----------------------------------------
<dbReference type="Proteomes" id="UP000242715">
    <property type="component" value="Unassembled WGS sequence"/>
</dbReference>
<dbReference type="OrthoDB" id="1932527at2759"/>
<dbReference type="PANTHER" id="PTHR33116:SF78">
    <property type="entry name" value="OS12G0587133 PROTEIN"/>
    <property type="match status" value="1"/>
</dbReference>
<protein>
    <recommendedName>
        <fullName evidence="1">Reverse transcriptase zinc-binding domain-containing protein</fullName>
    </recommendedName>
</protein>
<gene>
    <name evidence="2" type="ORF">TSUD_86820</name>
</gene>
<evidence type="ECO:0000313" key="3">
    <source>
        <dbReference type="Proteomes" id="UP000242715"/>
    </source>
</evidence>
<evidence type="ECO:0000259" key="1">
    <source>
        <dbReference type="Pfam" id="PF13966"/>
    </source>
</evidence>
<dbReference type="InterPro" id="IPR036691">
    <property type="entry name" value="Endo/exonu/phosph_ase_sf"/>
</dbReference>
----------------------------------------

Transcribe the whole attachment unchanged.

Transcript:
<dbReference type="Proteomes" id="UP000242715">
    <property type="component" value="Unassembled WGS sequence"/>
</dbReference>
<dbReference type="OrthoDB" id="1932527at2759"/>
<dbReference type="PANTHER" id="PTHR33116:SF78">
    <property type="entry name" value="OS12G0587133 PROTEIN"/>
    <property type="match status" value="1"/>
</dbReference>
<protein>
    <recommendedName>
        <fullName evidence="1">Reverse transcriptase zinc-binding domain-containing protein</fullName>
    </recommendedName>
</protein>
<gene>
    <name evidence="2" type="ORF">TSUD_86820</name>
</gene>
<evidence type="ECO:0000313" key="3">
    <source>
        <dbReference type="Proteomes" id="UP000242715"/>
    </source>
</evidence>
<evidence type="ECO:0000259" key="1">
    <source>
        <dbReference type="Pfam" id="PF13966"/>
    </source>
</evidence>
<dbReference type="InterPro" id="IPR036691">
    <property type="entry name" value="Endo/exonu/phosph_ase_sf"/>
</dbReference>